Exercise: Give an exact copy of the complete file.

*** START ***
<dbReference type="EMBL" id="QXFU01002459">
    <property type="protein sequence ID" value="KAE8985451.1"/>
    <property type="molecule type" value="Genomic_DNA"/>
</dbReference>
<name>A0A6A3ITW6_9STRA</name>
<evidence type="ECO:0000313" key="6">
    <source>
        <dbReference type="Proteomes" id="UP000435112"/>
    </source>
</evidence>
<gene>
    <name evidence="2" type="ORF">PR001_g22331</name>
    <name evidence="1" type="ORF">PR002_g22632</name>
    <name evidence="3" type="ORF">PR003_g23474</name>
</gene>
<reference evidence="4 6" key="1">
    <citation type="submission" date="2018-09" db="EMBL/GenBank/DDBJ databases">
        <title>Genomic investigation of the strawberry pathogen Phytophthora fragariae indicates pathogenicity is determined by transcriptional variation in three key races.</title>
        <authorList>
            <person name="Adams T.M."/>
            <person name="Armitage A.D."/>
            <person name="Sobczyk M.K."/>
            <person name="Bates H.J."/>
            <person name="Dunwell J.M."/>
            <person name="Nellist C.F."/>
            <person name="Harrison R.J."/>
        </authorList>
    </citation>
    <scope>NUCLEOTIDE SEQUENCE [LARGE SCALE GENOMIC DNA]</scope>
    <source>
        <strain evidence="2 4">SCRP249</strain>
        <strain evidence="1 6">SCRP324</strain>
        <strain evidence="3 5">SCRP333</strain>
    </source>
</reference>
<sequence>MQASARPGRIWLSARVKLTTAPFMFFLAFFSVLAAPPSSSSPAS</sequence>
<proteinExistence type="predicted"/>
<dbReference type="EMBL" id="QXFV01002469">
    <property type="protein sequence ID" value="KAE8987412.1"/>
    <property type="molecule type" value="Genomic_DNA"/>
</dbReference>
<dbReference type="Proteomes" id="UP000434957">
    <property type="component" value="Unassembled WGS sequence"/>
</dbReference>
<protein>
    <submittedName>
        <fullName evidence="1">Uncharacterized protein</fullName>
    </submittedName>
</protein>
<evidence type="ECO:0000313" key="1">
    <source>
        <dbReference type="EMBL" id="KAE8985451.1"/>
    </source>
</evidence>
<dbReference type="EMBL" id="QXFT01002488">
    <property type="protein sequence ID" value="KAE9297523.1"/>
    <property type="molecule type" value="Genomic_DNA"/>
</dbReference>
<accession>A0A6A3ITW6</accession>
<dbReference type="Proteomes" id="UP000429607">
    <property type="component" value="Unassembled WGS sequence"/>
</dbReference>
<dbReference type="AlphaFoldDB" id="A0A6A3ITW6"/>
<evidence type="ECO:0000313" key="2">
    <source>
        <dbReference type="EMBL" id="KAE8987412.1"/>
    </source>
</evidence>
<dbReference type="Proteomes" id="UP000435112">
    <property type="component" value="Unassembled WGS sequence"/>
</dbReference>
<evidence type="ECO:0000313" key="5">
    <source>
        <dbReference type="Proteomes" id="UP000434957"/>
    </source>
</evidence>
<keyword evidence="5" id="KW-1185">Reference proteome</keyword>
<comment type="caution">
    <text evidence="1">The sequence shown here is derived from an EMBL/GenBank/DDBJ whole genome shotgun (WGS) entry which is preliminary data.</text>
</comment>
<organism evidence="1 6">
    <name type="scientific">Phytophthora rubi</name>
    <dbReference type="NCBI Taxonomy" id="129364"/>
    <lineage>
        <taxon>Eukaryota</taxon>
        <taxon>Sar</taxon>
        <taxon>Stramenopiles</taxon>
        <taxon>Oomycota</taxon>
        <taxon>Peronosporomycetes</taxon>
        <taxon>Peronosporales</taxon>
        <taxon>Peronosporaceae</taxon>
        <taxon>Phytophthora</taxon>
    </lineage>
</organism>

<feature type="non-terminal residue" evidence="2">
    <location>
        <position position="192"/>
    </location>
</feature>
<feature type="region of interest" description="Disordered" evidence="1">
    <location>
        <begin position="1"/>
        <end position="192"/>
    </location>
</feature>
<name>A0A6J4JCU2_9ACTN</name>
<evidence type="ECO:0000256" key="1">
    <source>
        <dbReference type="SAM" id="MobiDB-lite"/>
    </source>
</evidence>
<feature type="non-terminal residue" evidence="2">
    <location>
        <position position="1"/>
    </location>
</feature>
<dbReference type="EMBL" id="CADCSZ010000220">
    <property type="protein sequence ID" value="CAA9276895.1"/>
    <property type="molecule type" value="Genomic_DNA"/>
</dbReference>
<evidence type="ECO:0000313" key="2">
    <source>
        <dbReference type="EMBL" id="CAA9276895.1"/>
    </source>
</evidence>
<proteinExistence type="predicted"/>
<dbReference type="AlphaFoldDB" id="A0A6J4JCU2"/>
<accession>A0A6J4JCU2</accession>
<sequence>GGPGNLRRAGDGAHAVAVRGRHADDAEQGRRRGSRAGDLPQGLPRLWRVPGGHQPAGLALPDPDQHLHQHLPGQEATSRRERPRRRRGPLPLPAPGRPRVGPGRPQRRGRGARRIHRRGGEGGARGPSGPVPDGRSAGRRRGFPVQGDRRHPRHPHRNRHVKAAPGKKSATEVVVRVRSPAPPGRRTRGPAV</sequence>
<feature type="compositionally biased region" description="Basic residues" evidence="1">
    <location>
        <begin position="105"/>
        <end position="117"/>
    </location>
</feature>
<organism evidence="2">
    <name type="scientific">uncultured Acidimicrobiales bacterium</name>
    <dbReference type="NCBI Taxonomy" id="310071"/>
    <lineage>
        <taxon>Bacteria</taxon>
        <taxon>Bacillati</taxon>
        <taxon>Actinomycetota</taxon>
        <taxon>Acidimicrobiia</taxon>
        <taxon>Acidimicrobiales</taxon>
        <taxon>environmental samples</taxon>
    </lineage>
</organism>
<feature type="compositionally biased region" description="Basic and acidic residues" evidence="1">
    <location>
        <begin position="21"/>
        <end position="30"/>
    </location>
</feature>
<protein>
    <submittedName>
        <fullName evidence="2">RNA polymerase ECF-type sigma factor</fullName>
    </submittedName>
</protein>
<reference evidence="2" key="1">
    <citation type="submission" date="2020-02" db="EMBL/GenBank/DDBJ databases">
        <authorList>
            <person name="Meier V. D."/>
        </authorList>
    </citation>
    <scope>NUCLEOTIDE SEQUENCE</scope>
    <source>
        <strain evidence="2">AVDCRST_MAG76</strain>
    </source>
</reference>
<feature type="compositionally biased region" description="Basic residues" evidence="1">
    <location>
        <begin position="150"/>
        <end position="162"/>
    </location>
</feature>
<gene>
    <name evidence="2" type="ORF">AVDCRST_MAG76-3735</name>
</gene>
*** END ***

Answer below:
<dbReference type="EMBL" id="QXFU01002459">
    <property type="protein sequence ID" value="KAE8985451.1"/>
    <property type="molecule type" value="Genomic_DNA"/>
</dbReference>
<name>A0A6A3ITW6_9STRA</name>
<evidence type="ECO:0000313" key="6">
    <source>
        <dbReference type="Proteomes" id="UP000435112"/>
    </source>
</evidence>
<gene>
    <name evidence="2" type="ORF">PR001_g22331</name>
    <name evidence="1" type="ORF">PR002_g22632</name>
    <name evidence="3" type="ORF">PR003_g23474</name>
</gene>
<reference evidence="4 6" key="1">
    <citation type="submission" date="2018-09" db="EMBL/GenBank/DDBJ databases">
        <title>Genomic investigation of the strawberry pathogen Phytophthora fragariae indicates pathogenicity is determined by transcriptional variation in three key races.</title>
        <authorList>
            <person name="Adams T.M."/>
            <person name="Armitage A.D."/>
            <person name="Sobczyk M.K."/>
            <person name="Bates H.J."/>
            <person name="Dunwell J.M."/>
            <person name="Nellist C.F."/>
            <person name="Harrison R.J."/>
        </authorList>
    </citation>
    <scope>NUCLEOTIDE SEQUENCE [LARGE SCALE GENOMIC DNA]</scope>
    <source>
        <strain evidence="2 4">SCRP249</strain>
        <strain evidence="1 6">SCRP324</strain>
        <strain evidence="3 5">SCRP333</strain>
    </source>
</reference>
<sequence>MQASARPGRIWLSARVKLTTAPFMFFLAFFSVLAAPPSSSSPAS</sequence>
<proteinExistence type="predicted"/>
<dbReference type="EMBL" id="QXFV01002469">
    <property type="protein sequence ID" value="KAE8987412.1"/>
    <property type="molecule type" value="Genomic_DNA"/>
</dbReference>
<dbReference type="Proteomes" id="UP000434957">
    <property type="component" value="Unassembled WGS sequence"/>
</dbReference>
<protein>
    <submittedName>
        <fullName evidence="1">Uncharacterized protein</fullName>
    </submittedName>
</protein>
<evidence type="ECO:0000313" key="1">
    <source>
        <dbReference type="EMBL" id="KAE8985451.1"/>
    </source>
</evidence>
<dbReference type="EMBL" id="QXFT01002488">
    <property type="protein sequence ID" value="KAE9297523.1"/>
    <property type="molecule type" value="Genomic_DNA"/>
</dbReference>
<accession>A0A6A3ITW6</accession>
<dbReference type="Proteomes" id="UP000429607">
    <property type="component" value="Unassembled WGS sequence"/>
</dbReference>
<dbReference type="AlphaFoldDB" id="A0A6A3ITW6"/>
<evidence type="ECO:0000313" key="2">
    <source>
        <dbReference type="EMBL" id="KAE8987412.1"/>
    </source>
</evidence>
<dbReference type="Proteomes" id="UP000435112">
    <property type="component" value="Unassembled WGS sequence"/>
</dbReference>
<evidence type="ECO:0000313" key="5">
    <source>
        <dbReference type="Proteomes" id="UP000434957"/>
    </source>
</evidence>
<keyword evidence="5" id="KW-1185">Reference proteome</keyword>
<comment type="caution">
    <text evidence="1">The sequence shown here is derived from an EMBL/GenBank/DDBJ whole genome shotgun (WGS) entry which is preliminary data.</text>
</comment>
<organism evidence="1 6">
    <name type="scientific">Phytophthora rubi</name>
    <dbReference type="NCBI Taxonomy" id="129364"/>
    <lineage>
        <taxon>Eukaryota</taxon>
        <taxon>Sar</taxon>
        <taxon>Stramenopiles</taxon>
        <taxon>Oomycota</taxon>
        <taxon>Peronosporomycetes</taxon>
        <taxon>Peronosporales</taxon>
        <taxon>Peronosporaceae</taxon>
        <taxon>Phytophthora</taxon>
    </lineage>
</organism>

<feature type="non-terminal residue" evidence="2">
    <location>
        <position position="192"/>
    </location>
</feature>
<feature type="region of interest" description="Disordered" evidence="1">
    <location>
        <begin position="1"/>
        <end position="192"/>
    </location>
</feature>
<name>A0A6J4JCU2_9ACTN</name>
<evidence type="ECO:0000256" key="1">
    <source>
        <dbReference type="SAM" id="MobiDB-lite"/>
    </source>
</evidence>
<feature type="non-terminal residue" evidence="2">
    <location>
        <position position="1"/>
    </location>
</feature>
<dbReference type="EMBL" id="CADCSZ010000220">
    <property type="protein sequence ID" value="CAA9276895.1"/>
    <property type="molecule type" value="Genomic_DNA"/>
</dbReference>
<evidence type="ECO:0000313" key="2">
    <source>
        <dbReference type="EMBL" id="CAA9276895.1"/>
    </source>
</evidence>
<proteinExistence type="predicted"/>
<dbReference type="AlphaFoldDB" id="A0A6J4JCU2"/>
<accession>A0A6J4JCU2</accession>
<sequence>GGPGNLRRAGDGAHAVAVRGRHADDAEQGRRRGSRAGDLPQGLPRLWRVPGGHQPAGLALPDPDQHLHQHLPGQEATSRRERPRRRRGPLPLPAPGRPRVGPGRPQRRGRGARRIHRRGGEGGARGPSGPVPDGRSAGRRRGFPVQGDRRHPRHPHRNRHVKAAPGKKSATEVVVRVRSPAPPGRRTRGPAV</sequence>
<feature type="compositionally biased region" description="Basic residues" evidence="1">
    <location>
        <begin position="105"/>
        <end position="117"/>
    </location>
</feature>
<organism evidence="2">
    <name type="scientific">uncultured Acidimicrobiales bacterium</name>
    <dbReference type="NCBI Taxonomy" id="310071"/>
    <lineage>
        <taxon>Bacteria</taxon>
        <taxon>Bacillati</taxon>
        <taxon>Actinomycetota</taxon>
        <taxon>Acidimicrobiia</taxon>
        <taxon>Acidimicrobiales</taxon>
        <taxon>environmental samples</taxon>
    </lineage>
</organism>
<feature type="compositionally biased region" description="Basic and acidic residues" evidence="1">
    <location>
        <begin position="21"/>
        <end position="30"/>
    </location>
</feature>
<protein>
    <submittedName>
        <fullName evidence="2">RNA polymerase ECF-type sigma factor</fullName>
    </submittedName>
</protein>
<reference evidence="2" key="1">
    <citation type="submission" date="2020-02" db="EMBL/GenBank/DDBJ databases">
        <authorList>
            <person name="Meier V. D."/>
        </authorList>
    </citation>
    <scope>NUCLEOTIDE SEQUENCE</scope>
    <source>
        <strain evidence="2">AVDCRST_MAG76</strain>
    </source>
</reference>
<feature type="compositionally biased region" description="Basic residues" evidence="1">
    <location>
        <begin position="150"/>
        <end position="162"/>
    </location>
</feature>
<gene>
    <name evidence="2" type="ORF">AVDCRST_MAG76-3735</name>
</gene>